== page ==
Unilateral Stand-Alone Cage for the Treatment of Foraminal Stenosis in Patients with Degenerative Scoliosis. A Case Series of 20 Patients
|Mark P Arts* and Jasper FC Wolfs|
|Neurosurgeon, Department of Neurosurgery, Medical Center Haaglanden, VA The Hague, The Netherlands|
|*Corresponding Author :||Mark P Arts, M.D., PhD
Neurosurgeon, Department of Neurosurgery
Medical Center Haaglanden, PO Box 432
1512 VA The Hague, The Netherlands
E-mail: [email protected]
|Received March 04, 2016; Accepted March 22, 2016; Published March 24, 2016|
|Citation: Arts MP, Wolfs JFC (2016) Unilateral Stand-Alone Cage for the Treatment of Foraminal Stenosis in Patients with Degenerative Scoliosis. A Case Series of 20 Patients. J Spine 5:294. doi:10.4172/2165-7939.1000294|
|Copyright: © 2016 Arts MP, et al. This is an open-access article distributed under the terms of the Creative Commons Attribution License, which permits unrestricted use, distribution, and reproduction in any medium, provided the original author and source are credited.|
Object: Neuroforaminal stenosis has been documented frequently in patients with degenerative lumbar scoliosis. Pedicle screw fixation with posterior lumbar interbody fusion is usually performed although a debate has been started on the need for unilateral or bilateral screws, or interbody fusion only. Trabecular Metal is a porous tantalum biomaterial with good osteoconductive properties, which may be suitable for unilateral interbody fusion aiming at enlargement of neuroforamen.
Methods: From July 2011 until January 2013, 20 consecutive patients with degenerative scoliosis-related foraminal stenosis were treated with unilateral stand-alone Trabecular Metal cages (Zimmer TM 500) without additional pedicle screw fixation. All patients presented with leg pain, with or without low back pain. Patients underwent CT and MRI to confirm neuroforaminal stenosis on the concave side of the degenerative scoliosis. All patients were followed-up and examined at 2 months after surgery (follow-up moment 1). Long-term follow-up (moment 2; mean 36 months) was available of 17 patients; 2 patients died of unrelated disease and 1 patient was lost to follow-up. On both follow-up moments, neutral and dynamic flexion-extension images were documented. Based on these images, the position of the cage was determined and the Cobb’s angle of the segmental scoliosis (angle between the cranial endplate of the upper vertebral body and the caudal endplate of the lower vertebral body) was measured. The clinical outcome was measured by the patients’ global perceived recovery according to the 7-point Likert scale; “complete recovery” and “almost complete recovery” were determined as good results.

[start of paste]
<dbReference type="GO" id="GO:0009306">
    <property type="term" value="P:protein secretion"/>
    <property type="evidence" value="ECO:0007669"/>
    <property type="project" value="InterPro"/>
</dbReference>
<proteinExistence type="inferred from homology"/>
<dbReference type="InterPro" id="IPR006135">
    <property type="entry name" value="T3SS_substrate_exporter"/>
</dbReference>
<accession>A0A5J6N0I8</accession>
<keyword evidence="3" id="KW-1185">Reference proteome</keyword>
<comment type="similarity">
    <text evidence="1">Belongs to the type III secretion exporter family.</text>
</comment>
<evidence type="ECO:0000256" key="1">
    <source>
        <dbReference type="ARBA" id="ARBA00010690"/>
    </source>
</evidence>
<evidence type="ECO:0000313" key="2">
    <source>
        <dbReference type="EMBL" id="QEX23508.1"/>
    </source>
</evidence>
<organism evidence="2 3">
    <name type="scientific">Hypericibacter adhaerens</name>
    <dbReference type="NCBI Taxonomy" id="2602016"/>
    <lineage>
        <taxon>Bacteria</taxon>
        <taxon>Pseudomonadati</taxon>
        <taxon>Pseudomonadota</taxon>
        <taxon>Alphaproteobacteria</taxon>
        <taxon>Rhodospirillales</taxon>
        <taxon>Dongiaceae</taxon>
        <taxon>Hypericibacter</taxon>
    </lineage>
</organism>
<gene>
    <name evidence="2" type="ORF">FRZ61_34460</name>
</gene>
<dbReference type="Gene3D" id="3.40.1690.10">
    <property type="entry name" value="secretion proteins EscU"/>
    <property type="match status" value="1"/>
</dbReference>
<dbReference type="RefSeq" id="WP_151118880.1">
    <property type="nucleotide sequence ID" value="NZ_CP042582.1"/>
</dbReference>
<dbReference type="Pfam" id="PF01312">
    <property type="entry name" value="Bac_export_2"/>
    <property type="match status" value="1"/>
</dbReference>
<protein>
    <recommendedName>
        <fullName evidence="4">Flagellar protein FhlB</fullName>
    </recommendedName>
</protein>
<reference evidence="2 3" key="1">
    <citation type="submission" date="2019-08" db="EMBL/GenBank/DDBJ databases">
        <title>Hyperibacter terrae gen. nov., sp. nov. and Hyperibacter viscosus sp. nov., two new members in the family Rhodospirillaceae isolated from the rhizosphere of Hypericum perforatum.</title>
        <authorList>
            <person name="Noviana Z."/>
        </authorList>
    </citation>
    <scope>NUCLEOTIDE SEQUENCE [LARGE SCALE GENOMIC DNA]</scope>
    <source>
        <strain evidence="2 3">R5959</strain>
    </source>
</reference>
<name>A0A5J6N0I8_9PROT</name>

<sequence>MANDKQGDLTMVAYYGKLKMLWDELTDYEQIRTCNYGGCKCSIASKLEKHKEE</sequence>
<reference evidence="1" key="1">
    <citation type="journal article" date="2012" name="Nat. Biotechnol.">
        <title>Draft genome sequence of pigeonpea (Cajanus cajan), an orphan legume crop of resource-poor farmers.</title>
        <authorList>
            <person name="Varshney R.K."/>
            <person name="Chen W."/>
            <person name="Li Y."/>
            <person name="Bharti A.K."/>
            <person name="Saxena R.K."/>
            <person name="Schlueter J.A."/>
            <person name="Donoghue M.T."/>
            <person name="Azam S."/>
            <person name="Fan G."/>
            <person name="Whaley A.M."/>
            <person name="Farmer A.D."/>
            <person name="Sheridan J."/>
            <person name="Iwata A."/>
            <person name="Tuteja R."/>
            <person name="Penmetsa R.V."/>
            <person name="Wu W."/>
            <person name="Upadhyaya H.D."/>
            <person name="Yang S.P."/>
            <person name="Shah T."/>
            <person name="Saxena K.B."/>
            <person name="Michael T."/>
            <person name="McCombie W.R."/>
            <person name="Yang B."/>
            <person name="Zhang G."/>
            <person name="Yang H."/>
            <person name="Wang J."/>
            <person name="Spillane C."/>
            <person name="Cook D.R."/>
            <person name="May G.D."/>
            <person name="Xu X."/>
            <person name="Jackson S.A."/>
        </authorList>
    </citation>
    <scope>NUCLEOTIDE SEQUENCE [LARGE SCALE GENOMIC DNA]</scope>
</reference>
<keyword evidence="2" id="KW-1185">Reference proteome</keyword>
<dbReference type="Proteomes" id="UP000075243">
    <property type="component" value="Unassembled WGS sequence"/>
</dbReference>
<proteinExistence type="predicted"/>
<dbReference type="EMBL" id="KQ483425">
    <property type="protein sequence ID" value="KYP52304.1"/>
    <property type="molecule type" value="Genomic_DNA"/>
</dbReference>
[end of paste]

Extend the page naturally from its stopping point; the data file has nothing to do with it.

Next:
Results: Most of the patients were operated on L3L4 and L4L5 (70%). The mean duration of surgery was 56 ± 15 minutes. Surgical complications occurred in 5 patients, namely cerebrospinal fluid leakage (4 patients) and nerve root injury (1 patient) with sensory deficit. Good outcome (Likert 1 or 2) was reported by 14 patients (70%) on the shortterm follow-up (moment 1), and by 9 patients (53%) on the long-term follow-up (moment 2). Whenever Likert 1-3 was dichotomized, 95% of the patients on the short-term and 83% of the patients on the long-term reported at least some benefit from the operation. The mean Cobb’s angle improved significantly from 13.4 ± 5.1º pre-operatively, to 6.1 ± 3.5º at moment 1, and 7.1 ± 3.6º at moment 2 (P < 0.001). On follow-up moment 1 and 2, radiographic examination showed subsidence in 3 and 9 patients, respectively. Pseudarthrosis around the stand-alone cage was only seen at follow-up moment 2 in 3 patients.
Conclusions: Instrumented fusion with bilateral pedicle screw fixation and interbody fusion may not always be necessary in patients with scoliosis-related foraminal stenosis. Unilateral stand-alone TM cages could be an alternative strategy in a subgroup of patients leading to correction of Cobb’s angle and improvement of symptoms in most cases. However, the long-term result is moderately satisfying and could be explained by the development of cage subsidence over time.